Level 7: We Expect Too Much From Blockchain Games
Fun, Price, Funding, Blockchain, Accessibility: Adjusting Your Expectations
We ask way too much of blockchain games.
I say this as a developer, an investor, a community member, and a lifelong player of games.
Here’s some of the expectations we’ve placed upon blockchain games:
Increasing Price of Tokens! (NFTs and Ecosystem Tokens)
Be Kickstarter! (help game devs de-risk game development)
Frontloading the booking of revenue + securing funding for the project
Be built on the blockchain! (which is a frontier technology)
Play-to-earn / Play-and-earn
Be Accessible! (free-to-start)
So there are a few major goals that have been associated with blockchain games, and we’ll dissect them one by one in this post.
We’ll also talk about the origins of some of these goals, especially those newer ones.
Think of each section as a boss, with the conclusion being the final boss of the raid.
The loot is the knowledge, and I aim to leave you, dear reader well-equipped — with far more reasonable expectations, so that these blockchain games can flower into beautiful ecosystems. Read-to-learn so you can learn-to-earn.
Fun and Games
Here’s a few of my favorite books on game design.
 Designing Games: A Guide to Engineering Experiences — Tynan Sylvester
 A Theory of Fun for Game Design — Raph Koster
 The Art of Game Design: A Book of Lenses — Jesse Schell
But game design (the engineering of fun?) is just one component of the business of games.
I encourage you to also read about the business of games:
 Blood, Sweat, and Pixels: The Triumphant, Turbulent Stories Behind How Video Games Are Made — Jason Schreier
 Press Reset: Ruin and Recovery in the Video Games Industry — Jason Schreier
REVISE YOUR EXPECTATIONS.
It takes time, and experienced teams, to build and iterate towards good games. There are games that are speedy to market, and there are games that take a longer term approach.
They all have a place in adoption and experimentation of web3.
Increasing Price of Tokens
People expect the price of tokens to keep going up.
But there’s something more urgent here, which makes it not a career, but a calling…
Right before our eyes, we watch how we can get 300,000 people outdoors Stepping, and 1,000,000 players hoping for Axie’s success… and we focus on a ticker.
What we should be interested in, is studying the mechanisms, and models, that allow for the bootstrapping of these lovely game worlds to occur.
Because this allows for replicability.
Because this allows for the creation of player-owned game universes, and (maybe) the metaverse.
Where people can connect, make friends…
What we’re REALLY interested in, is the total utility derived from the game ecosystem, or the value that the game has provided to its community members.
The hope is that in sum, blockchain has allowed players to derive more utility from the games that they engage with.
Market capitalization is merely a proxy for that utility.
Number go up, if it doesn’t go up, I threaten to dump, and the only data we know how to process and present is price.
Hypothesis: we got conditioned due to a skeumorphism from crypto-markets, and NFT projects.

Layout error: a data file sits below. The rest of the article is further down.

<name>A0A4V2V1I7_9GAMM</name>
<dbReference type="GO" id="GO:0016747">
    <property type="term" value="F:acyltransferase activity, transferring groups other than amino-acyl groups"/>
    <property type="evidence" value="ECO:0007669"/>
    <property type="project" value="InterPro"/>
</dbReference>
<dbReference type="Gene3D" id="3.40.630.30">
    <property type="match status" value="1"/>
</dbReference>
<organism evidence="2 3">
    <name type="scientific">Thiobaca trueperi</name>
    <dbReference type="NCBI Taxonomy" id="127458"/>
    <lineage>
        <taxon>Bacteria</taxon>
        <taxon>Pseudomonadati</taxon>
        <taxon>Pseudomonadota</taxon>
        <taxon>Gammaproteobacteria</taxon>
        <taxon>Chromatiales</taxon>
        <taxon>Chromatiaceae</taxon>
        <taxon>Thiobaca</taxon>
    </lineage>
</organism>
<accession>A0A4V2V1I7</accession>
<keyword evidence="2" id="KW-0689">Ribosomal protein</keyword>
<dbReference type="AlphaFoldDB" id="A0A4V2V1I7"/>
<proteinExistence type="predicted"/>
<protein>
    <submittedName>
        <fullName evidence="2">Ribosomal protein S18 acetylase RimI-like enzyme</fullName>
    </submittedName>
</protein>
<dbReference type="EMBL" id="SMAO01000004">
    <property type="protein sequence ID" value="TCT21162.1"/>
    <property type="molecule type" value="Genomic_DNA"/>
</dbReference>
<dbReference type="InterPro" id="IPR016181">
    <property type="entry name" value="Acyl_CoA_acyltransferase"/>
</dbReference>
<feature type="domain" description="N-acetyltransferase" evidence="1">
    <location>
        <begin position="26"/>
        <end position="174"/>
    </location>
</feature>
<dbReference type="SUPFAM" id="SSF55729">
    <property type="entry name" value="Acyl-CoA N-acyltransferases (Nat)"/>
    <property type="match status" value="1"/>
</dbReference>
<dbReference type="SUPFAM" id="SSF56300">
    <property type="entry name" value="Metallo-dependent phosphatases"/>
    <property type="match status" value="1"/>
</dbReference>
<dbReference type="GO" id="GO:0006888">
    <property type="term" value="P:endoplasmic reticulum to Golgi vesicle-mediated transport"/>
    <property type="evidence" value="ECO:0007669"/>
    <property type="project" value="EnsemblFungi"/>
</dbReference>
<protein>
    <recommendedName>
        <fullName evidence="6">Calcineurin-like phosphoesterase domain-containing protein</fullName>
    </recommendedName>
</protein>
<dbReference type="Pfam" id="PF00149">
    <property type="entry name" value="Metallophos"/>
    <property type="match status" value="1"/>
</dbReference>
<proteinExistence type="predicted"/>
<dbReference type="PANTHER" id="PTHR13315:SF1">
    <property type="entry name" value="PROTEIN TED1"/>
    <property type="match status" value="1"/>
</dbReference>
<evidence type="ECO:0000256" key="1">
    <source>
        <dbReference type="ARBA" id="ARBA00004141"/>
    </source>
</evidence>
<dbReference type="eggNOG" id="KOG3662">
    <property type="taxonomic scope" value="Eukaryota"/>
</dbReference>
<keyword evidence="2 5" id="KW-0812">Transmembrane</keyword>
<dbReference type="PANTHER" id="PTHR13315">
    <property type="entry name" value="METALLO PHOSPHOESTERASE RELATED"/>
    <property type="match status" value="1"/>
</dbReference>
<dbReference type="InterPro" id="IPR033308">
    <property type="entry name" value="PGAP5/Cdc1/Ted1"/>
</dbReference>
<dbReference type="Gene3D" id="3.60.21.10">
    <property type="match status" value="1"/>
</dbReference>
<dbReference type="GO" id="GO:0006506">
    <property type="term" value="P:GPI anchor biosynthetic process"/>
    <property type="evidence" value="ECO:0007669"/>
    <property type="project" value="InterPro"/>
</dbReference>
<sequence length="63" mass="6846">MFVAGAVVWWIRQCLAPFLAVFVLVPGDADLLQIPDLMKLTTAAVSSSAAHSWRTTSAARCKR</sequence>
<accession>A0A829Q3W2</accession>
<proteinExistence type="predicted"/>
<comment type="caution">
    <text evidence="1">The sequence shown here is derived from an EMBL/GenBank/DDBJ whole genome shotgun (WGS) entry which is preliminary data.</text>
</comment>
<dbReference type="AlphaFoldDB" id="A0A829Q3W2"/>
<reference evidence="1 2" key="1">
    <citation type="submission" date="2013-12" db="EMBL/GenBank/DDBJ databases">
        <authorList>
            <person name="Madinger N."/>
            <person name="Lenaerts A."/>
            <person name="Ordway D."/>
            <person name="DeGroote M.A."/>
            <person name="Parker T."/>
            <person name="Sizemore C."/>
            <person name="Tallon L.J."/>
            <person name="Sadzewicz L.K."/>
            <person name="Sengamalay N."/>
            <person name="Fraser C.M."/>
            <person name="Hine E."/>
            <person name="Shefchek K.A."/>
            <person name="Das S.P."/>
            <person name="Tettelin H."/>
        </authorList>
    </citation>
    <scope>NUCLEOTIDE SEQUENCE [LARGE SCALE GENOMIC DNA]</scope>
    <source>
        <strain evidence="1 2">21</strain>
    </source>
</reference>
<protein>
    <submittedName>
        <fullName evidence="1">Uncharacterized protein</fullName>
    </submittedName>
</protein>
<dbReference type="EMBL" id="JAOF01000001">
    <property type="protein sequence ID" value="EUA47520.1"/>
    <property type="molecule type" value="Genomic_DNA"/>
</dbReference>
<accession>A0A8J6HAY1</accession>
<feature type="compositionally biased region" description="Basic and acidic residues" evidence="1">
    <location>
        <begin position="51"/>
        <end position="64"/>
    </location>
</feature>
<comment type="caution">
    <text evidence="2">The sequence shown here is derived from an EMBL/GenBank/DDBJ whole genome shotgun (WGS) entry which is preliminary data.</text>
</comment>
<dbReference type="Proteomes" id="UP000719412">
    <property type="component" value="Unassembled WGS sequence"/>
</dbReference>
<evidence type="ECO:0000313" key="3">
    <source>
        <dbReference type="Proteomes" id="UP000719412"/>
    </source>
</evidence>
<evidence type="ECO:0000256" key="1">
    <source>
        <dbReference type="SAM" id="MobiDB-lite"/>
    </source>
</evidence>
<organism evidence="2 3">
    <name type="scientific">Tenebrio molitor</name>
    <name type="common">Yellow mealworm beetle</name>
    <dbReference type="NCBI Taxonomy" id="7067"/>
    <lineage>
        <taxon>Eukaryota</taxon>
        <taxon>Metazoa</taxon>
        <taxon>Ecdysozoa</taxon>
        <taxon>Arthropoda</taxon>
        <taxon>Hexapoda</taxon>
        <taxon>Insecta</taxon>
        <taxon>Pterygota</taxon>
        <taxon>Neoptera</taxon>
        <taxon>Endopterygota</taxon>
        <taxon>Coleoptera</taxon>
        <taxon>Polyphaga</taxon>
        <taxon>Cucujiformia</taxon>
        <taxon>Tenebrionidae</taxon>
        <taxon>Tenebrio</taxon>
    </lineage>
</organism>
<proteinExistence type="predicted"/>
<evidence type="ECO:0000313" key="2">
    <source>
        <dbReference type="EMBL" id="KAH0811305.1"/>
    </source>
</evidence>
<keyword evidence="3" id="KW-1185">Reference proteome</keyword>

If an artificially scarce, 10,000 NFT project failed to do multiples on its mint price, it’s considered a failure.
We expect the same price action and supply squeeze from a game project.
But the NFT project’s utility is typically immediately apparent: a country club membership / Veblen good. It’s wanted if other people want it and assign respect to it.
The utility of virtual goods (a game NFT), however, typically doesn’t (and shouldn’t) be similar to an NFT project’s!
As speculators enter into an ecosystem, number goes up. As speculators leave, naturally, number goes down. This is the nature of an open economy.
The question is, who stays when it goes down?
Well, the meta (h/t cobie & Wangarian) has shifted. The tide will come out, and we’ll see who has been swimming naked, without a community. (h/t: Jon Jordan)
REVISE YOUR EXPECTATIONS.
This seems to be more of a problem of communication to community members, & economy design.
Logically, the value of these NFTs and ecosystem tokens should appreciate commensurate to the growth and total value of the ecosystem.
Ideally, the value of these tokens should be a lagging indicator for the success of the ecosystem, not a leading one.
We want to design mechanisms for these tokens that reflect this goal.
We also have to design ECONOMIES that reflect these goals, and communicate clearly to our users which reflect these values, and which are assets that are related to growth mechanisms.
Communication requires more granular vocabularies: the word “NFT” refers to a CryptoPunk, an Art Block, and a CryptoRaider, and an Axie. We need to introduce new terms to capture the cladogenesis of NFTs.
We also know that fully-diluted valuation is a meme: one sufficiently skilled at tokenomics wizardry can design the token, to artificially increase FDV independent of actual traction, and in fact, use that FDV to spur further (inorganic) traction.
In the short-run (I’d say, next year or so), I’d expect this trend of price-focused growth to continue, where the player-investor crypto-class will continue to help grow the demand-side for these blockchain games.
However, as more projects that have been building since early on come online, it will be harder to raise capital for a vision-based game, and harder still for exciting new games to continue to deliver on this goal of return on investment (ROI).
Number will not always go up. Exploits happen. Failed Experiments happen. GameFi is a game of risk management.
Remember, the loot is the knowledge…
Be Kickstarter (Funding of Games)
Level 4 discussed this: free-to-play led to a new era of games. Blockchain does this as well, but with a new paradigm: community-owned games. At minimum, this funding environment helps builders derisk these experiments into new games.
They provide another avenue for traction, that isn’t necessarily gated by gaming VCs, publishers, or your angel network, and is typically done via NFT sales, or even token distribution (LBPs, LBAs, airdrops, and on).
As a community member, you’re incentivized to apply your games knowledge, and be a part of the game development process.
This is all well and good.
The expectation is related to the above. However, this also means that blockchain games have to engage simultaneously in (1) raising capital, (2) managing their community, and (3) building the game.